Such high flexibility in combat, however, can come at the cost of precision. Because while the cacophony of acrobatics being displayed on screen is always a visual treat, the automatic lock-on is rickety and slashing at foes with your customised weapon is very button mashy – largely because almost enemies can take a lot of hits to defeat. Levelling up your character to unlock further combos depending on your preferred weapon type helps negate some of this lacking feedback, but it never quite feels as satisfying it perhaps should. Nier: Automata this is not. That being said, however, having so many different facets to combat… it’s a miracle switching between guns, melee weapons, psychic powers, mutations and back to guns again even works well at all. It’s something to be commended.
Another area where Biomutant slightly falls down is in its repetitive environments. Because while the overworld itself is full of interesting territories and societies to seek out, much of your time completing side quests will take you to the same underground bunker. This problem becomes more evident when taking down each enemy tribe’s various forts, and you come to realise that the look and layout for each is always the exact same. Luckily, how you go about taking them down is always different – ranging from defeating different enemy waves, or a mini-boss fight, to even a simple negotiation with the tribe’s chief depending on if you play light or dark – but its an odd oversight considering Biomutant’s bold ambition in other areas. Repeatedly being greeted by the same interiors over and over takes you out of proceedings.
Biomutant can also be a little sluggish on the technical side of things, with framerate hiccups and camera angles falling through the world being a common sight. There was even one instance where the game outright froze and forced us to restart, but luckily the game saves often enough that it wasn’t too demoralising. For reference we played the PS4 version ahead of its planned day one patch on a PlayStation 5 and still witnessed plenty of hitches, yet hopefully it’ll get ironed out soon after launch.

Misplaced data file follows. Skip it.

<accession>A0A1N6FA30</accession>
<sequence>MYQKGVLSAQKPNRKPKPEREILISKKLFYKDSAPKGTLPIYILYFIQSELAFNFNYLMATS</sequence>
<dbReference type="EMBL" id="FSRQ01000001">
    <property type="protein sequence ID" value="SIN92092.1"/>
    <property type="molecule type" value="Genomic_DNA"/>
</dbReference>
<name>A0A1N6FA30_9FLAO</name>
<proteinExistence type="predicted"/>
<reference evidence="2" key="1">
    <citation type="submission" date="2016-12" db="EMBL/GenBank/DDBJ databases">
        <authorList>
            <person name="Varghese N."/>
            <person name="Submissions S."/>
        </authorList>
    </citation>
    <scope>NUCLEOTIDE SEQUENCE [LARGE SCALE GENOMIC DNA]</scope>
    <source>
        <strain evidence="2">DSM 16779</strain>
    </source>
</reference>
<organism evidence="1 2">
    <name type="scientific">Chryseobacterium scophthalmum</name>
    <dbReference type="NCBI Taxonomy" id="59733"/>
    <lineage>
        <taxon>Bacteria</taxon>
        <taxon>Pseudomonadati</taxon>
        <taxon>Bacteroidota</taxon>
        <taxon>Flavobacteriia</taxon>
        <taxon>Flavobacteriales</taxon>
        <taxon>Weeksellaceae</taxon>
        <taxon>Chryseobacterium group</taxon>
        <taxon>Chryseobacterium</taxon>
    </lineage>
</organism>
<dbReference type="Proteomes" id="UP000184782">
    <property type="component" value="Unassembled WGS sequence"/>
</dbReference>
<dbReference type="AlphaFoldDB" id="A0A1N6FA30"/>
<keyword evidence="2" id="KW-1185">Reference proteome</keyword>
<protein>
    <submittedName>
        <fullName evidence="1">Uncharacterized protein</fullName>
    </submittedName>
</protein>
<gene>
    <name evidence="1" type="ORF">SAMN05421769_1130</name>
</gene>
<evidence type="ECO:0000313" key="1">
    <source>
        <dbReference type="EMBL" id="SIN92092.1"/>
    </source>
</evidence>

Not all facets of Biomutant’s “everything and the kitchen sink” approach pays off, but slight technical and mechanical pitfalls are easy to forgive due to the sheer scale of its zany ambition. This now easily ranks as one of the most creative open-world games out there, and it’s all wrapped up within a charming universe and story that feels wholly original. Sure, combat might not be as tight as it needs to be despite the impressive flexibility on offer, yet for every instance like this there’s sure to be another area where Biomutant does delight. For the most part, this is the post-apocalyptic Rocket Raccoon game we’ve all been waiting for.
- + Pros
- An original-feeling location with lots to see and do
- Highly customisable weapon and upgrade system
- Narration gives the story a fairytale charm
- Surprises around every corner
- - Cons
- Some repetitive interiors
- Enemies can be a bit spongey